Just east over the Santa Lucia Mountains from the chilly Pacific Ocean, lie the coolest in the region: Adelaida, Templeton Gap and (Paso Robles) Willow Creek Districts, as well as York Mountain AVA and Santa Margarita Ranch. These all experience more ocean fog, wind and precipitation compared to the rest of the Paso sub-appellations. The San Miguel, (Paso Robles) Estrella, (Paso Robles) Geneso, (Paso Robles) Highlands, El Pomar and Creston Districts, along with San Juan Creek, are the hotter, more western appellations of the greater Paso Robles AVA.

This is mostly red wine country, with Cabernet Sauvignon and Zinfandel standing out as the star performers. Other popular varieties include Merlot, Petite Sirah, Petit Verdot, Syrah, Grenache and Rhône blends, both red and white. There is a fairly uniform tendency here towards wines that are unapologetically bold and opulently fruit-driven, albeit with a surprising amount of acidity thanks to the region’s chilly nighttime temperatures.

Pinot Noir

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One of the most finicky yet rewarding grapes to grow, Pinot Noir is a labor of love for many. However, the greatest red wines of Burgundy prove that it is unquestionably worth the effort. In fact, it is the only red variety permitted in Burgundy. Highly reflective of its terroir, Pinot Noir prefers calcareous soils and a cool climate, requires low yields to achieve high quality and demands a lot of attention in the vineyard and winery. It retains even more glory as an important component of Champagne as well as on its own in France’s Loire Valley and Alsace regions. This sensational grape enjoys immense international success, most notably growing in Oregon, California and New Zealand with smaller amounts in Chile, Germany (as Spätburgunder) and Italy (as Pinot Nero).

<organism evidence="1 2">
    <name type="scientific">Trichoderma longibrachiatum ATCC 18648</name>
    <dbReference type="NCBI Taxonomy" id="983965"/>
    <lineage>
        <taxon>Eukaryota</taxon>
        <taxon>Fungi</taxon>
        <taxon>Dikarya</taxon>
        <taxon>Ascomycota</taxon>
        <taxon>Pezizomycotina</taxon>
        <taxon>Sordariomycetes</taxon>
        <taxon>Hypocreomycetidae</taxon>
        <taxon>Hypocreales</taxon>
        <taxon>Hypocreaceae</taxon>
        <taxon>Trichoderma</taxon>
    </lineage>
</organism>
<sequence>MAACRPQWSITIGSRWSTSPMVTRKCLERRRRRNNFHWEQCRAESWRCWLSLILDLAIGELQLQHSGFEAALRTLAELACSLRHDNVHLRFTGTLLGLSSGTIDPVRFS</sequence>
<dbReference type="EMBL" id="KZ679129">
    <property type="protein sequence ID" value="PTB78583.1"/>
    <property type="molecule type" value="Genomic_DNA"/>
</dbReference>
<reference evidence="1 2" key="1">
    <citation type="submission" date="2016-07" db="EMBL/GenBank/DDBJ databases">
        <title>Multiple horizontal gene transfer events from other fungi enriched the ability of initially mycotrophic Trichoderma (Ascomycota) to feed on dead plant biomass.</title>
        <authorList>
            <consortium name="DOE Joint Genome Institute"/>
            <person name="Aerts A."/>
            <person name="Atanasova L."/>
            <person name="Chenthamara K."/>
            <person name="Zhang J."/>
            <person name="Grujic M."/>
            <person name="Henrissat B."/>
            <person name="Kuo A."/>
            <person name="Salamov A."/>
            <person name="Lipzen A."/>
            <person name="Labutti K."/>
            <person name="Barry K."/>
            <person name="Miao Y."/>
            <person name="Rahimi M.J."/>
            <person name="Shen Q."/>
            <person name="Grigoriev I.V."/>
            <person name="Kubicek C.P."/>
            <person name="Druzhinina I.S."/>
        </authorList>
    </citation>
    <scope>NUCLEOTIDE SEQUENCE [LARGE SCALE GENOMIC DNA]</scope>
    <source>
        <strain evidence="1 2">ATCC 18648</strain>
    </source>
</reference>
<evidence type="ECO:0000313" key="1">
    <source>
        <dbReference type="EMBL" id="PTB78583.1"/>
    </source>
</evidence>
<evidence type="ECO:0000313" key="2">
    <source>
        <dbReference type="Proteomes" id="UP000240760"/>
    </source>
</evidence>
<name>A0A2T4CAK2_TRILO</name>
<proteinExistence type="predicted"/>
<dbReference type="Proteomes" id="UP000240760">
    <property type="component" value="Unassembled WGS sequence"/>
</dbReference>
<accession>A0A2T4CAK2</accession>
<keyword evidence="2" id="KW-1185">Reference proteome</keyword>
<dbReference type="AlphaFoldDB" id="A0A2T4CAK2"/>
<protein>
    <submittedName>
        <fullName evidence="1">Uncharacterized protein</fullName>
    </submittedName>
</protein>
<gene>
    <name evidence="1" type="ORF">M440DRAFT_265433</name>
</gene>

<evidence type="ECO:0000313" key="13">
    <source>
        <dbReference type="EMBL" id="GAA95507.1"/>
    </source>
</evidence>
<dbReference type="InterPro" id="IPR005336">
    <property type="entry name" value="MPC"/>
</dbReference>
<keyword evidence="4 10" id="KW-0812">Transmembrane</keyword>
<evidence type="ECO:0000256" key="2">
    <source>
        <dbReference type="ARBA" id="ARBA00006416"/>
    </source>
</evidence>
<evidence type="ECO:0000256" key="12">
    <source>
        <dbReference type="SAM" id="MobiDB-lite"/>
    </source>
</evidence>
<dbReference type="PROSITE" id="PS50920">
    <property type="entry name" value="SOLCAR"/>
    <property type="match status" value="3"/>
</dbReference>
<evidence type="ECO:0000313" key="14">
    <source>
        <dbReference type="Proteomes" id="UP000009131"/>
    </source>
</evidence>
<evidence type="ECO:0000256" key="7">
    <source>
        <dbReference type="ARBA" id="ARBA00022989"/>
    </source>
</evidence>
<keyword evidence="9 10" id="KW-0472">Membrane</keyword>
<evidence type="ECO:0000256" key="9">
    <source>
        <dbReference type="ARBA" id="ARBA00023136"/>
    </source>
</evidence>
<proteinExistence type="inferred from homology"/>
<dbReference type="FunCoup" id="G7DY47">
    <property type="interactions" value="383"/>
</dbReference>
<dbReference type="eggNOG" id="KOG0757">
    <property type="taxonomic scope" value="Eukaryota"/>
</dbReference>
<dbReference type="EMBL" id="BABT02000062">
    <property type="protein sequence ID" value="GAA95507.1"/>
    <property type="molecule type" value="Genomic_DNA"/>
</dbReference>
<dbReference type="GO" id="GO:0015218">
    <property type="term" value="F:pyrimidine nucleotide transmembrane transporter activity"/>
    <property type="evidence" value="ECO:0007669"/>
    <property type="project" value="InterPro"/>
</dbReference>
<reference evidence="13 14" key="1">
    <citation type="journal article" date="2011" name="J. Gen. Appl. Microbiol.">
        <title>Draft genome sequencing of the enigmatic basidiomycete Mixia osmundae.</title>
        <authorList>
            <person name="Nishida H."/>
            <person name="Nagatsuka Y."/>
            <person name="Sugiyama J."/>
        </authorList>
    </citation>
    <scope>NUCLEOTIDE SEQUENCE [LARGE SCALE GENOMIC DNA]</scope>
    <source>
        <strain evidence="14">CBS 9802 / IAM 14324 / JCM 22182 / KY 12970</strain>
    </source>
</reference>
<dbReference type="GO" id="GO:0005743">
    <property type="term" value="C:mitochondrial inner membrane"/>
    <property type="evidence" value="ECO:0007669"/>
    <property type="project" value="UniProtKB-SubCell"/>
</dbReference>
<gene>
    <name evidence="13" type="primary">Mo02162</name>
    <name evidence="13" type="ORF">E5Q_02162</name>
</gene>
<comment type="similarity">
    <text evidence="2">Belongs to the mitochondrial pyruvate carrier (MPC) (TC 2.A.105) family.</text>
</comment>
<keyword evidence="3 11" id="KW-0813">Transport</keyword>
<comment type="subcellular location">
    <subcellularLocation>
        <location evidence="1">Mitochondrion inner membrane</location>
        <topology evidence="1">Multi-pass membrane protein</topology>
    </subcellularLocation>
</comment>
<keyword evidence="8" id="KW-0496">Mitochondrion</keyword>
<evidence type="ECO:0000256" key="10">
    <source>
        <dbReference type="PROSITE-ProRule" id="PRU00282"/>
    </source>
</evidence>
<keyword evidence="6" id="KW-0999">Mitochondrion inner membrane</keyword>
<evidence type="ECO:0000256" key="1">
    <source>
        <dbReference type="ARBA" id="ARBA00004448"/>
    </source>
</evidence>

In the Glass

Pinot Noir is all about red fruit—strawberry, raspberry and cherry with some heftier styles delving into the red or purple plum and in the other direction, red or orange citrus. It is relatively pale in color with soft tannins and a lively acidity. With age (of which the best examples can handle an astounding amount) it can develop hauntingly alluring characteristics of fresh earth, savory spice, dried fruit and truffles.

Perfect Pairings

Pinot’s healthy acidity cuts through the oiliness of pink-fleshed fish like salmon and tuna but its mild mannered tannins give it enough structure to pair with all sorts of poultry: chicken, quail and especially duck. As the namesake wine of Boeuf Bourguignon, Pinot noir has proven it isn’t afraid of beef. California examples work splendidly well with barbecue and Pinot Noir is also vegetarian-friendly—most notably with any dish that features mushrooms.

Sommelier Secret

For administrative purposes, the region of Beaujolais is often included in Burgundy. But it is extremely different in terms of topography, soil and climate, and the important red grape here is ultimately Gamay. Truth be told, there is a tiny amount of Gamay sprinkled around the outlying parts of Burgundy (mainly in Maconnais) but it isn’t allowed with any great significance and certainly not in any Villages or Cru level wines.

MBWPN13HM_2013 Item# 142930